How JustAnswer Works:
  • Ask an Expert
    Experts are full of valuable knowledge and are ready to help with any question. Credentials confirmed by a Fortune 500 verification firm.
  • Get a Professional Answer
    Via email, text message, or notification as you wait on our site.
    Ask follow up questions if you need to.
  • 100% Satisfaction Guarantee
    Rate the answer you receive.
Ask Ely Your Own Question
Ely
Ely, Counselor at Law
Category: Legal
Satisfied Customers: 101983
Experience:  Private practice with focus on family, criminal, PI, consumer protection, and business consultation.
7286322
Type Your Legal Question Here...
Ely is online now
A new question is answered every 9 seconds

My wife is insisting on pursuing a separation; we reside in

Customer Question

My wife is insisting on pursuing a separation; we reside in Maine. She just told me she is looking for houses to rent in Kansas. We have one 18 year old son starting college there and we have 15 year old son who she would relocate there in TWO WEEKS. I have been informed her rental cost is very expensive and we own a home in Maine so something will give financially. I would reside here until its sold off. First isn't there a process we need to undertake before she can relocate my son out of state and then also make major financial decisions that will hurt both of us?
Submitted: 11 months ago.
Category: Legal
Expert:  Ely replied 11 months ago.

Hello and welcome to JustAnswer. Please note: This is general information for educational purposes only and is not legal advice. No specific course of action is proposed herein, and no attorney-client relationship or privilege is formed by speaking to an expert on this site. By continuing, you confirm that you understand and agree to these terms.

I am sorry to hear about this situation. Without any court orders in place, either party can (a) take a child out of state and (b) make financial decision in a marriage.

Under Mich. Comp. Laws § 750.350a, a court order is required to be broken for custodial interference to apply. Without it, either party has natural rights as a parent to take the child. The other party can say no, but the parties have to work it out peacefully. And, no law decides how financial matters are handled in a marriage.

Now, you do have the ability to ask for temporary orders (even emergency orders) if she or you file(s) for divorce/separation, asking to:

-not take the child out of state, and

-to freeze any unnecessary/major financial decisions by either party until the assets of the marriage are divided.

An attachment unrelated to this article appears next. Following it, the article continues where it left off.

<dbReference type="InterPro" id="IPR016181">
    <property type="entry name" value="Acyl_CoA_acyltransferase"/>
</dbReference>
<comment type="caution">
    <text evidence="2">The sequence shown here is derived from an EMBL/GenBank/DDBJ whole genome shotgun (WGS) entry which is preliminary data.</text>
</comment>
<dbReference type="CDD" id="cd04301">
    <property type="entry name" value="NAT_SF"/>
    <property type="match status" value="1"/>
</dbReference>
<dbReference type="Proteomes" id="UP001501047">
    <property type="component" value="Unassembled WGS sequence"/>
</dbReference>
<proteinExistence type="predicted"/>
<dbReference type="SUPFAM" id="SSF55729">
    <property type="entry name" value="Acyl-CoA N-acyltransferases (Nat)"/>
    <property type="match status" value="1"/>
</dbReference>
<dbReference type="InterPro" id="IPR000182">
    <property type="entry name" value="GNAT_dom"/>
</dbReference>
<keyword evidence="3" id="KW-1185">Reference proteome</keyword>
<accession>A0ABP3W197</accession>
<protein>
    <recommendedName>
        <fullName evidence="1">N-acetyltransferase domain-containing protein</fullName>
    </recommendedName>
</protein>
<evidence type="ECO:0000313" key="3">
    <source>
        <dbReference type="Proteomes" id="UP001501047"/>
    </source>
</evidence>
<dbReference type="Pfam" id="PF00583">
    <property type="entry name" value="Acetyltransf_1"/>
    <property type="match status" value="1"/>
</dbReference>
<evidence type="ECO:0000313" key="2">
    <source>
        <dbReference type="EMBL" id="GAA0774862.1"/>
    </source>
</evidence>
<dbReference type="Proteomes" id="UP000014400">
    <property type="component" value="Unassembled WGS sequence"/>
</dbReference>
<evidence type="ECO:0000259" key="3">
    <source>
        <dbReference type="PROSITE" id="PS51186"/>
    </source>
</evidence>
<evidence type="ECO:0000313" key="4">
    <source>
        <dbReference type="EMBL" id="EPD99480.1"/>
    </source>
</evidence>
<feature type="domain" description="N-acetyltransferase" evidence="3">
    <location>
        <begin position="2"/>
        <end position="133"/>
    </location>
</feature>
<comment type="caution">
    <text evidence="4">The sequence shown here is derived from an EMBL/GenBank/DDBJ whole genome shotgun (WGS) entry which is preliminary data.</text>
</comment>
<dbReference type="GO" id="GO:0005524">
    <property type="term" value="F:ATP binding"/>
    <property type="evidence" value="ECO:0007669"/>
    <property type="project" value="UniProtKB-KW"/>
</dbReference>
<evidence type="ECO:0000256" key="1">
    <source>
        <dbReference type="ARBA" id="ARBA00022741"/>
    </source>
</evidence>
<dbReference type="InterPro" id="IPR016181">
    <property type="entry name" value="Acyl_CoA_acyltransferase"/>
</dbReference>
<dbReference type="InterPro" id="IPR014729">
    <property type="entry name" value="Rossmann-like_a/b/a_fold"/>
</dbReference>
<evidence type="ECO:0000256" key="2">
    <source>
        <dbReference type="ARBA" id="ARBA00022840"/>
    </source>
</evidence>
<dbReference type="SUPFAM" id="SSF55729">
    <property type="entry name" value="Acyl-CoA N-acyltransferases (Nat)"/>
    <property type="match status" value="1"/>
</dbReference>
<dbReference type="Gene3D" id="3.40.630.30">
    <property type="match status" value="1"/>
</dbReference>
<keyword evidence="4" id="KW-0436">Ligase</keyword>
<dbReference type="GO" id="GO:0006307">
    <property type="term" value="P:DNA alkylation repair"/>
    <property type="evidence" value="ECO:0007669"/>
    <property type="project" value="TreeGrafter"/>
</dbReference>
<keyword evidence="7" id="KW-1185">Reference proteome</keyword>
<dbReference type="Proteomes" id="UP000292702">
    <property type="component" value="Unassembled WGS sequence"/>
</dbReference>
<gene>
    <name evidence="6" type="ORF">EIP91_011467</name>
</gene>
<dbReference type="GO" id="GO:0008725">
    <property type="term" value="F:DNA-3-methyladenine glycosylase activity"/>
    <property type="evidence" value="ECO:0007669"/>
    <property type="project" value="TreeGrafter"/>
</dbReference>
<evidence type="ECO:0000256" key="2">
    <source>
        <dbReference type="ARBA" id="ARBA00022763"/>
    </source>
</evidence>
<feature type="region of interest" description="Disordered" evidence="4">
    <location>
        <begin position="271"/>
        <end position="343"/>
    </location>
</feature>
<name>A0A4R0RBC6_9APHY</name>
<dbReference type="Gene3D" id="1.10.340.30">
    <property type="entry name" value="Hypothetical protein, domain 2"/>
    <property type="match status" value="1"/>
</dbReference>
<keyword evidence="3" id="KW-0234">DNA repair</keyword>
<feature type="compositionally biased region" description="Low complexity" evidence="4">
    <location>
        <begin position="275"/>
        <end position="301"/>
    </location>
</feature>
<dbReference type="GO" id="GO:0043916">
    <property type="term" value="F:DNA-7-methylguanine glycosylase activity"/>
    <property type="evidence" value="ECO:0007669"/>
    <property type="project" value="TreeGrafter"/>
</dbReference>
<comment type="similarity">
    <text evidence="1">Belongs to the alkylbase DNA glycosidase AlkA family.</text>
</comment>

However, this has to be done in court and for that, a separation/custody/divorce matter actually has to be filed.

Good luck.

Please note: If I tell you simply what you wish to hear, this would be unfair to you. I need to be honest with you and sometimes this means providing information that is not optimal. Negative ratings are reserved for experts who are rude or for erroneous information. Please rate me on the quality of my information; do not punish me for my honesty.

I hope this helps and clarifies. Please use the SEND or REPLY button to keep chatting, or please RATE when finished. You may always ask follow ups at no charge after rating. Kindly rate my answer as one of TOP THREE FACES/STARS and then SUBMIT, as this is how experts get credit for our time. Rating my answer the bottom two faces/stars (or failing to submit the rating) does not give me credit and reflects poorly on me, even if my answer is correct. I work very hard to formulate an informative and honest answer for you; please reciprocate my good faith with a positive rating.

Customer: replied 11 months ago.
Thanks. You referenced a Michigan law. I was wondering if Michigan was confused with Maine where I mentioned where we reside.
Expert:  Ely replied 11 months ago.

Oops, I am sorry! I did read Michigan. Then my answer does change. Please allow me a second...

Expert:  Ely replied 11 months ago.

My answer does change, then:

Without any court orders in place, either party can make financial decision in a marriage. That remains true. However, she can be seen as interfering with custody under 17-A Me. Rev. Stat. Ann. § 303(1)(A). In State v. Butt, 656 A.2d 1225, 1227 (Me. 1995), the Court states that "There is no requirement in the plain language of section 303(1)(A), as there is in section 303(1)(B), that those custody rights flow from a court order or decree." In other words, a parent taking the child and running away to evade custody may be custodial interference. NOW - that is not the case here. She is clear where she is going, she is not hiding the child, etc. So IN REALITY the authorities are unlikely to prosecute her for doing so. HOWEVER, this can be used to discourage her from moving, by scaring her that a criminal complaint may be filed (even if in reality it would have no teeth).

Again, you do have the ability to ask for temporary orders (even emergency orders) if she or you file(s) for divorce/separation, asking to:

-not take the child out of state, and

-to freeze any unnecessary/major financial decisions by either party until the assets of the marriage are divided.

My apologies for the earlier misunderstanding.

Gentle Reminder: Please, use REPLY or SEND button to keep chatting, or RATE POSITIVELY and SUBMIT your rating when we are finished. You may always ask follow ups at no charge after rating.